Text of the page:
Why go to School

A Brief History of Schools
The Superbike School was very lonely in 1980 when it started. It was the only technique-oriented high-performance riding school. That was a double-edged sword. On the upside we were the only one. On the downside, people didn't understand the benefits of training. It was uncharted territory.

I won't labor you through the entire history lesson but suffice it to say there are many schools in the 21st century: Reggie Pridmore’s CLASS; Jason Pridmore's Star school; Freddie Spencer; Kevin Schwantz; the Wood familys Penguin School; Ed Bargy; Corner Speed; Mike Sullivan; the list goes on and on and on.

Not only that, but there are enough track day providers to make you dizzy. Access to the controlled environment of track riding is at an all time high.

Learn It Yourself?
Even now, some riders believe they can learn it all on their own with enough saddle time and some can. However "some," in my experience, is a very small number. Unless you are one of that select few, save yourself a lot of time and money, go to a school and get trained.

Getting out to a track where obviously talented riders will cater to you and help sort out your riding is often worth the price of admission. Just watching instructors go around in front of you demonstrating the skills can be elevating, instructional and inspirational. Indeed, most schools have good riders on their track day staffs. They can help.

School Talent
I’m realistic about my own riding talent. It simply was not my destiny to be world champion. In the 70's, when I was racing Superbikes, on a good day, I got into the top five. The point? Neither my riding coaches nor I are famous race guys. At this point in my life I’m kind of glad I wasn’t a top runner, I think it would have gone to my head.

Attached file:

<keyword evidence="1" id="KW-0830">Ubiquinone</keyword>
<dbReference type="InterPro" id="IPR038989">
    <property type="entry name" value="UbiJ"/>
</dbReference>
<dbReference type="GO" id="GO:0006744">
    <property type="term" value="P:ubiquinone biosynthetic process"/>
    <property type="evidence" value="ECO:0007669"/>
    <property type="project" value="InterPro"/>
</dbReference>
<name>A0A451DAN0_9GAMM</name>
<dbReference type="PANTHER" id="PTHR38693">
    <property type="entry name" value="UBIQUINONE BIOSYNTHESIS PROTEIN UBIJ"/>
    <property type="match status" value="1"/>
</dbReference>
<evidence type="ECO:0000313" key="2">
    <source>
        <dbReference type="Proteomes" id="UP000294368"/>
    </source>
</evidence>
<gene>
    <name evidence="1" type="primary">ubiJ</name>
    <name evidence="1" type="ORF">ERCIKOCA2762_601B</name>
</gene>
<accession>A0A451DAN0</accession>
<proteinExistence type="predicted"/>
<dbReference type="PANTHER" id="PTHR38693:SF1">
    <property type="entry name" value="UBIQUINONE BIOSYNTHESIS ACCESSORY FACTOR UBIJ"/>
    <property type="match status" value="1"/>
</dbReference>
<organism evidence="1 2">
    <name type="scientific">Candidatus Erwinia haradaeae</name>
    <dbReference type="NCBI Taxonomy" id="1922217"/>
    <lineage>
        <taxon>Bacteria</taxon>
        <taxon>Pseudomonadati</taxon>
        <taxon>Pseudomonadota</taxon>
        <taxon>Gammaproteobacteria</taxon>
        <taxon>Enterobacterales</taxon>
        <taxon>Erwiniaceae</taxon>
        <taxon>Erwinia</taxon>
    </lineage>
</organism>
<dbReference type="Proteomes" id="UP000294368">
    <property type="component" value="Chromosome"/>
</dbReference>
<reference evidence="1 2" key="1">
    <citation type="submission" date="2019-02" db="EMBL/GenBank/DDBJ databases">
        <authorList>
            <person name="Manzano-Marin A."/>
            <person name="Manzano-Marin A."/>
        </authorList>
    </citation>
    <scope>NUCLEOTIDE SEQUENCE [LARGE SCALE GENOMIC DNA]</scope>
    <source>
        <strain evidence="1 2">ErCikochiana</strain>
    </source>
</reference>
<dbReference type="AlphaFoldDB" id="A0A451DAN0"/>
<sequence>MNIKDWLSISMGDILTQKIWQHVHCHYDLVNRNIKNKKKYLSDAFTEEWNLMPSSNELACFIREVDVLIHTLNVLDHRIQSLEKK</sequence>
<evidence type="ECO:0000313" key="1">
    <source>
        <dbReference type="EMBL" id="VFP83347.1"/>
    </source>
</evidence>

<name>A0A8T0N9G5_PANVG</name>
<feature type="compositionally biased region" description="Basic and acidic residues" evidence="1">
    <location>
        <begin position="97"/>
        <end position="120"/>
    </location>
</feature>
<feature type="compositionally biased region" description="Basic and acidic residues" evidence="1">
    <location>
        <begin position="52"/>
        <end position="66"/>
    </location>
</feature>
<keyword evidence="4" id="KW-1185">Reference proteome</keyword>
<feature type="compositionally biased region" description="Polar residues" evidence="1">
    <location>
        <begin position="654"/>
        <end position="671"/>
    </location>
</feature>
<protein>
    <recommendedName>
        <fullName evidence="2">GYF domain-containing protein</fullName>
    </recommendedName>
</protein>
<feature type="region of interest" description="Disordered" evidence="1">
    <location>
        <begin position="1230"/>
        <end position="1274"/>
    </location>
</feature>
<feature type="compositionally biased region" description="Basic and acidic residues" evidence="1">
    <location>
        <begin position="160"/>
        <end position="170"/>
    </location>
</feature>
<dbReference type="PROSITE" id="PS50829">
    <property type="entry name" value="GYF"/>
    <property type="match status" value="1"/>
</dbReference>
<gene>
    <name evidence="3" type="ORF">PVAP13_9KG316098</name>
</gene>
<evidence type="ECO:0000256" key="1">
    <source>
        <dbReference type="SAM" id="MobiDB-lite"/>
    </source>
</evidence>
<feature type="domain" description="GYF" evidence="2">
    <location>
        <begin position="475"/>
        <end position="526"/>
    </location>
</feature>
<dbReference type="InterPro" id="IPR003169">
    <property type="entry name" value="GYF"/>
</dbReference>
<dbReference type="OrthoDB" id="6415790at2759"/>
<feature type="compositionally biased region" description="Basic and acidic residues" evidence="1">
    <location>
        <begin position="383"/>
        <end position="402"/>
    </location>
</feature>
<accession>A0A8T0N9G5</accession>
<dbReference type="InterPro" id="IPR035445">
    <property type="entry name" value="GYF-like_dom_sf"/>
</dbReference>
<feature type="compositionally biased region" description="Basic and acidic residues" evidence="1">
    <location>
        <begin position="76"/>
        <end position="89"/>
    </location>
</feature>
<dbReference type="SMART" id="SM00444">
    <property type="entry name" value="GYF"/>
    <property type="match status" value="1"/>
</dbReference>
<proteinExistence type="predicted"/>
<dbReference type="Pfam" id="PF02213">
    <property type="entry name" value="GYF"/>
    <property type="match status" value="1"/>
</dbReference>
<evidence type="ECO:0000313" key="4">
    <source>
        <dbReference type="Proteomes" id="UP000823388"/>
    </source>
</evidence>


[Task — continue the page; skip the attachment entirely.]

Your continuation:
As our Australian school director, Steve Brouggy, likes to say: “Would you rather have golf lessons from Tiger Woods or Tiger Woods’ coach?” My destiny was to train riders and the dozens of championships won by riders I’ve coached has already gone to my head.

Choosing a School
If the school you choose has some kind of formal structure, it will be far better than one that does not. Most schools have followed our lead and adopted some structure. Chalk talk, ride, chalk talk, ride; on-track instruction; some have adopted the immediate feedback system of hand signals; many are using video; a few have defined individual exercises for their students. The quality of training has improved with competition between the schools. All of this is to your benefit, you now have choices.

All schools, including us, claim to be able to improve riders of all skill levels and motorcycles. You aren’t going to come to one school over another based on that claim alone.

Another point that is common to all is the track-based school concept. It is simple enough, just getting out on a track has enormous benefits in freedom from the rigors, distractions and dangers of road riding. It's hard to lose, you’ll love that freedom at my or anyone’s school.

Think for Yourself
Riders do become attached to different schools and are sometimes fierce in their loyalty. "I went to so and so’s school and it wasn't any good, yours is the best." Every school owner hears this about some competitors' program.

The fact is, if the school has been around a while and has expanded to any degree, they've done a good job with enough riders to stay in business. Student's expectations are often quite high, as they should be, as yours should be.

If you really want to know about a particular school, survey half a dozen different riders who have gone and listen to what they have to say. Don’t just listen to the yip yap of one outspoken guy on some forum. Realize that the schools that have been around for a while have had thousands of students. You'll soon find out that the good reports will outweigh the bad ones, for almost any school out there.

Go to School
Which school you choose largely depends on your goal. Most schools claim to, and strive toward having their own unique character and functions. Of course I hope you can make it to mine.

Here’s the deal: I don’t know everything there is to know about riding, no one can claim they do because our understanding of the sport is still evolving. At the Superbike School we are certain that what we do works and I back that up with a genuine guarantee of improvement.

I’ll be there, hope to see you too. - Keith Code